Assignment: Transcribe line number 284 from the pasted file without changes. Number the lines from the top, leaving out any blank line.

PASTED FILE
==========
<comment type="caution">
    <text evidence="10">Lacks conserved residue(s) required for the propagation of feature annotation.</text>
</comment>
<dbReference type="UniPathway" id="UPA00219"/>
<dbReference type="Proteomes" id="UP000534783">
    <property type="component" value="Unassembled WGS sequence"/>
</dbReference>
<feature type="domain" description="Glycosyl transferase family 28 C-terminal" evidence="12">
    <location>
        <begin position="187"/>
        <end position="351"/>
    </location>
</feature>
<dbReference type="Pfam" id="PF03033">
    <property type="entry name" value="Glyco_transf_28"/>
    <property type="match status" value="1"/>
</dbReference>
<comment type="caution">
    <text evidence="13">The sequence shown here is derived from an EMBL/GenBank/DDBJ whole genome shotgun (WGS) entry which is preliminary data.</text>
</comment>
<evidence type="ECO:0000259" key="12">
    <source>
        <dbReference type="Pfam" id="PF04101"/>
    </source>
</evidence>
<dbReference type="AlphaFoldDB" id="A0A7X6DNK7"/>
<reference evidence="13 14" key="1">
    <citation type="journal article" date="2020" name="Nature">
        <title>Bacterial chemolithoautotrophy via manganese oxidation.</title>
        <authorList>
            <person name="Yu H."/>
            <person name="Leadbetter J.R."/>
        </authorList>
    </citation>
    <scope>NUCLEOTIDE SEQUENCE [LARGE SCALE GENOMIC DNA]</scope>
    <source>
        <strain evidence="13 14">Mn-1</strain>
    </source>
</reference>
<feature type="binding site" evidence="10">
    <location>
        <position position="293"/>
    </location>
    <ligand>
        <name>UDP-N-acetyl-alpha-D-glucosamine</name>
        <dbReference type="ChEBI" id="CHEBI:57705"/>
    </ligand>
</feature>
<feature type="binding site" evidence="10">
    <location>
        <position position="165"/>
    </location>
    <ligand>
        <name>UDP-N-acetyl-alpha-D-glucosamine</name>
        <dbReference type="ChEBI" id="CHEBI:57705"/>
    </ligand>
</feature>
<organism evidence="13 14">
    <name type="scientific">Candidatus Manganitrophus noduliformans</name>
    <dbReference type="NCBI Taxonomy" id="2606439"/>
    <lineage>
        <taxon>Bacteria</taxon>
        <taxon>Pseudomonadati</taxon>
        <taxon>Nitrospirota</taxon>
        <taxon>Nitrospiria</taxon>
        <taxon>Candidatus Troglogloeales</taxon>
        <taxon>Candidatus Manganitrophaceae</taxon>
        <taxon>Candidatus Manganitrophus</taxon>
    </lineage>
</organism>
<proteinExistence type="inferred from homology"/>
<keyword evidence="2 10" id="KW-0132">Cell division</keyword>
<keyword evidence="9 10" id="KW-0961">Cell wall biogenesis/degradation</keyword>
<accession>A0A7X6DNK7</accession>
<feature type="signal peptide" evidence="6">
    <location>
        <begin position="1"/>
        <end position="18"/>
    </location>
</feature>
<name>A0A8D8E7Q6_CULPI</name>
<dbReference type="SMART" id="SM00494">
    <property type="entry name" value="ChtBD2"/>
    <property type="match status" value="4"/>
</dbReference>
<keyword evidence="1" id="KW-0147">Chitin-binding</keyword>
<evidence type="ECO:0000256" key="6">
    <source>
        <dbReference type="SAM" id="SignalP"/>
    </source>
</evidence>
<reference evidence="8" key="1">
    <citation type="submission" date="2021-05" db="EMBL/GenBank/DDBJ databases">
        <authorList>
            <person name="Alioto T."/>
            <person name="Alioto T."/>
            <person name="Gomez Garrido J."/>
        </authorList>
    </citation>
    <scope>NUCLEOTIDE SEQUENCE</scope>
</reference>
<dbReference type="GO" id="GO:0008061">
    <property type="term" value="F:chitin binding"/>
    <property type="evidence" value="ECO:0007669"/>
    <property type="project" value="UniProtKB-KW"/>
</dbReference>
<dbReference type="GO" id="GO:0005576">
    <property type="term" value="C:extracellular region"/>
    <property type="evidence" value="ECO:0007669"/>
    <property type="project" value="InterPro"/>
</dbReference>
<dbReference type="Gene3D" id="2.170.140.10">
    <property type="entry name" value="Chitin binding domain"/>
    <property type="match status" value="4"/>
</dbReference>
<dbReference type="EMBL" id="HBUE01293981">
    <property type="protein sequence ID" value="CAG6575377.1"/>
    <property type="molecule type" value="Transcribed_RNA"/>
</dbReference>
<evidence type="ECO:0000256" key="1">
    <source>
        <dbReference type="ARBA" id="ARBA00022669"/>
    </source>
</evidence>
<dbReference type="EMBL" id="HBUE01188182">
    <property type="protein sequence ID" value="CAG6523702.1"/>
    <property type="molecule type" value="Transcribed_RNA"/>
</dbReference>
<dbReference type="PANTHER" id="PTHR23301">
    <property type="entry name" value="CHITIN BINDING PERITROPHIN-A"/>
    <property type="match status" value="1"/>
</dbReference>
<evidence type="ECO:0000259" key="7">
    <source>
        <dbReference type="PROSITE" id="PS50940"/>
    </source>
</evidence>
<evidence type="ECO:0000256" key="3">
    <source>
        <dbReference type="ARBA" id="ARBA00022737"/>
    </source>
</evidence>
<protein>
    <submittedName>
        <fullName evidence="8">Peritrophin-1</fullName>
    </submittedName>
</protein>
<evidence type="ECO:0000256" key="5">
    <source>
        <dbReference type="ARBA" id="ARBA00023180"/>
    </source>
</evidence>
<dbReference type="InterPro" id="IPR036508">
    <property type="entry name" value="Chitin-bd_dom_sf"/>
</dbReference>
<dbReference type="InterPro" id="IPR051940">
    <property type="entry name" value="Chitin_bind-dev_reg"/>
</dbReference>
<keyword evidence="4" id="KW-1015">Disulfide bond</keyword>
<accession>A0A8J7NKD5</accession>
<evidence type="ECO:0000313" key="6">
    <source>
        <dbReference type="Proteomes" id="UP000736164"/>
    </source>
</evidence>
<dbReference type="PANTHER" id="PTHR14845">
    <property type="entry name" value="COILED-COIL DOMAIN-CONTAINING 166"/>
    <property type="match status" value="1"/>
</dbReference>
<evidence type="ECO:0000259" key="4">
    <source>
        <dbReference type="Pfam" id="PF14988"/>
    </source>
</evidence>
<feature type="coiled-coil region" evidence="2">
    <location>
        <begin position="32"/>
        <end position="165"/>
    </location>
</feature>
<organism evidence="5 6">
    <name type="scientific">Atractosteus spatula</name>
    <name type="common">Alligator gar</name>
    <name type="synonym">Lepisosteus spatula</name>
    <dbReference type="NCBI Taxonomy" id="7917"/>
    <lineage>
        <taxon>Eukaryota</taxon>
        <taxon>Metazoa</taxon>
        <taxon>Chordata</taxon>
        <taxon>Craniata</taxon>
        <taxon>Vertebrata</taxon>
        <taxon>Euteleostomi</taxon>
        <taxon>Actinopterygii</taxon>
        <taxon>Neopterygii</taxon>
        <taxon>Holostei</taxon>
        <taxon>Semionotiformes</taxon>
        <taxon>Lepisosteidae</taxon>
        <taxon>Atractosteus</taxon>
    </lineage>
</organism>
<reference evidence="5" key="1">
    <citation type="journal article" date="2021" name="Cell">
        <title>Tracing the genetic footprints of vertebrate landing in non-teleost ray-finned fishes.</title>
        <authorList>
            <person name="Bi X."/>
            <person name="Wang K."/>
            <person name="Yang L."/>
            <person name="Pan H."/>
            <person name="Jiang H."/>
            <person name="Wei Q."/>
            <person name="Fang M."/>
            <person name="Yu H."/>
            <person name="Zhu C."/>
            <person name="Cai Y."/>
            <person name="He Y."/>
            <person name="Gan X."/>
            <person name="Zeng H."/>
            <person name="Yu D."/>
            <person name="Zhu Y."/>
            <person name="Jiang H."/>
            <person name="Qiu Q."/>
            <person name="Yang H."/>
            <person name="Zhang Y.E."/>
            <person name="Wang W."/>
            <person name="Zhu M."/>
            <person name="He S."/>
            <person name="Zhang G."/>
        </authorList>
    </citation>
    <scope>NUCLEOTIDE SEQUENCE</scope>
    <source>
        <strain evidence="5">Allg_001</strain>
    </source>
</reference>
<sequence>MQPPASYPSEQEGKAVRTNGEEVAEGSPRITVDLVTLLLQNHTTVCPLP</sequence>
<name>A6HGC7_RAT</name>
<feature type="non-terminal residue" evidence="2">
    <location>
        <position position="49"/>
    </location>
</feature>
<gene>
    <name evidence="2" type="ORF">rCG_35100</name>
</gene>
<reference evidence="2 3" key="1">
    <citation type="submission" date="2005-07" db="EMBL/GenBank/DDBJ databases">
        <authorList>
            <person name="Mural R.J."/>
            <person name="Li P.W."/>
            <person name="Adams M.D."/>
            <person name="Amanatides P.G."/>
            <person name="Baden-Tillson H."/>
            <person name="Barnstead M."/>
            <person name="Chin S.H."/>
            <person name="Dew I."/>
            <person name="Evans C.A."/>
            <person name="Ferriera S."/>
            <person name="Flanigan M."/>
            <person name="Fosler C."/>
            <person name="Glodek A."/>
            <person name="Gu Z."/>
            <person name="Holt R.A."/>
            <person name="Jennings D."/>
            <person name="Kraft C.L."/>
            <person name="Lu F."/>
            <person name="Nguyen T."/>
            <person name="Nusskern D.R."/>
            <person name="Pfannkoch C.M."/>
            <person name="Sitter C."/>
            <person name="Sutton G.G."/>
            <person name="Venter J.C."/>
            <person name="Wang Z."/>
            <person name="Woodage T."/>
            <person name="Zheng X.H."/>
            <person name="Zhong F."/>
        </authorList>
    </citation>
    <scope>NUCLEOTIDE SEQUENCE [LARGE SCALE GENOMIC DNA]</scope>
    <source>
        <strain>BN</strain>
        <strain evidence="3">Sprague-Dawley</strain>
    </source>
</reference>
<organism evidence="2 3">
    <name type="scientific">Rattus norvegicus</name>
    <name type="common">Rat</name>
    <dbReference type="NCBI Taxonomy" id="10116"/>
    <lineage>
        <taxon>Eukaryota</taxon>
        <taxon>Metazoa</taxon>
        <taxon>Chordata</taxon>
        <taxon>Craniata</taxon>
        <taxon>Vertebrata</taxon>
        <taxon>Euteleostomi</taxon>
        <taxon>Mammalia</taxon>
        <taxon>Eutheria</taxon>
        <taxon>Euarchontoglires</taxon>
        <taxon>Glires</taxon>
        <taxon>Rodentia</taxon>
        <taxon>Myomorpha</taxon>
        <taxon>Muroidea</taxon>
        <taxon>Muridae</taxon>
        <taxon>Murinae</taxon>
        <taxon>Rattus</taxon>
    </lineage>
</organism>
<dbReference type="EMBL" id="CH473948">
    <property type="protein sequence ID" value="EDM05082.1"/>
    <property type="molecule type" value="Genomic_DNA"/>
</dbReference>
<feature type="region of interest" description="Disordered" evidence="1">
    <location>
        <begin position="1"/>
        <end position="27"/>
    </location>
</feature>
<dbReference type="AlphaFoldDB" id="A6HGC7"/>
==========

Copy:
<organism evidence="2 3">